The Software (Systems) Development Life Cycle (SDLC) is the industry standard to build software/applications. It is a proven and efficient system used by most software companies around the world. When the SDLC was released, security was not a concern and did not include any security checks. A generic model of the SDLC is shown below.
As software’s role in everyday life increased, so did the attacks and breaches due to software security vulnerabilities. In response, the industry started doing security checks after the software was released (deployed). Doing security checks after deployment is used widely across the industry and it allows vulnerabilities to be detected.
Figure 1: Extracted from OWASP in SDLC
This system has proven risky and costly, as fixing the vulnerabilities needs resources and downtime. Also, if a vulnerability is exploited before it can be fixed; can bring the company to ruin. In response to this risky and costly practice, the engineering and security communities came up with the Secure Software Development Life Cycle (SSDLC).
The SSDLC embeds security policy, process, checks and tests into the SDLC, allowing apps to be secure-by-design. Secure-by-Design or Shift Left, as the SSDLC system is known, allows security to be integrated from the planning stage.
The SSDLC ensures the app is as secure as possible; minimising the risk and cost of vulnerabilities during the app’s life cycle. Implementing the SSDLC will ensure apps produced are secure and of higher quality in every deployment. It will reduce the risk of serious compromise and reduce the cost of fixing vulnerabilities during the life of the app. The SSDLC can be described as shown in figure 2 below.
Figure 2: Based on OWASP SAMM and NIST 800-218
The Governance function can be divided into three security practices: documentation, metrics, and training. Documentation focuses on Policies, Standards, and guidelines. The Documentation will help standardise, provide guidance and culturally embed secure-by-design. The metrics practice provides measurements and useful guidance to drive the effectiveness of the SSDLC. Training focuses on helping the engineering workforce use the SSDLC. Governance is key to ensuring that the SSDLC is synchronous and easy to apply by all stakeholders.
The design function ensures the app is designed with secure-by-design principles. In this function, the SSDLC embeds the security practices of Threat Modelling, Security Requirements, and Security Architecture. Threat modelling ensures the app risks are taken into account and ensures they won’t have an impact on its operations. Threat modelling guides the security requirements and security architecture designs. Threat modelling as a minimum provides a baseline of the security practices required during the implementation phase. Security Requirements and Architecture are the documents where the application security standard is documented and guides the engineering teams on security practices needed to secure the application. The design function is the cornerstone of the SSDLC and lays the basis for a secure application.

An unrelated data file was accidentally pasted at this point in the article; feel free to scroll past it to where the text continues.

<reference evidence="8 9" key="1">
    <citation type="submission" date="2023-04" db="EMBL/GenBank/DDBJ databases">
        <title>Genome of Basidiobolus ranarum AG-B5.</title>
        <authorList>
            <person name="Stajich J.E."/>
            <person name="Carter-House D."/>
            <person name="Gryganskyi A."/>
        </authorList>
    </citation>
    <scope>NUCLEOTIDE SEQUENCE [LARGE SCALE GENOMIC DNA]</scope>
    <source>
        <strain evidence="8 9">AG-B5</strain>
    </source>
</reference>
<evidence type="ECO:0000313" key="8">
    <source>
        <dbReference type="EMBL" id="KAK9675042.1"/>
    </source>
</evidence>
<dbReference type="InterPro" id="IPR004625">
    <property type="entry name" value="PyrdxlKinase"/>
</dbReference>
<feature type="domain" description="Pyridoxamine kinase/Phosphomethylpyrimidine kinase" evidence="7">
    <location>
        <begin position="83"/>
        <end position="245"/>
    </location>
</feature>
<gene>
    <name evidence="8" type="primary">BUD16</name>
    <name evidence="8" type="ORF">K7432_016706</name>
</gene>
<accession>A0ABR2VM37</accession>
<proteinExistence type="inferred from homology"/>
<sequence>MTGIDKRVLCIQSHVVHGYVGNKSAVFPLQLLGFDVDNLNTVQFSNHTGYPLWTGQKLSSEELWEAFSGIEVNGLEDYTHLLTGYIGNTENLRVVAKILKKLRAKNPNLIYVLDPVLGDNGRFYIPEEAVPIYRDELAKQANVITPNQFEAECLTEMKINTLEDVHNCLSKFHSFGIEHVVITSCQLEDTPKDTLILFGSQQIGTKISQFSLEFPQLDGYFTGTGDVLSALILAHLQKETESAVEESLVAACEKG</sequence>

This function focuses on the app’s secure build and secure deployment. This function should include but is not limited to the security practices of Secure Build, Secure Deployment, and Vulnerability Management. Secure build and deploy focuses on building the application securely; doing sufficient automatic testing such as SAST, DAST, SCA, Secret Scanning and having a good and reliable secure code review process. The vulnerability management practice focuses on managing the findings from automatic testing and ensuring they are resolved before deploying the application. Overall, this function will ensure the deployed app is as secure as possible.
This function tests and verifies that the app is secure before it goes to production. Security practices in this function include but are not limited to testing the design requirements, app, and architecture. This function ensures the requirements are met, the app doesn’t have any major vulnerabilities and the infrastructure where the app is going to operate is secure.
This function ensures the app is secure while in use. The security practices in this function include but are not limited to the incident, environment, and operational management. The incident management practice ensures the effective handling of incidents. Environment management focuses on keeping the app’s operational environment as secure as possible. Operational management focuses on monitoring the environment and capturing incidents and events effectively. The Operations function ensures the app is as secure as possible during day-to-day operations.
The SSDLC will enable any organisation to significantly improve the security posture of all their apps. It will enhance the organisation’s security culture and enable the skilling-up of the workforce. Overall, It is an essential practice that will have a positive impact on the organisation and save the cost of operating the apps.
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A big shout out to Cole Cornford and my Galah Flock for their support and help in the development of this blog.
OWASP in SDLC, https://owasp.org/www-project-integration-standards/writeups/owasp_in_sdlc/, accessed on: 03 Oct 2022 at 21:56 AEST
OWASP SAMM, https://owaspsamm.org/, last accessed on: 20 Oct at 0700 AEST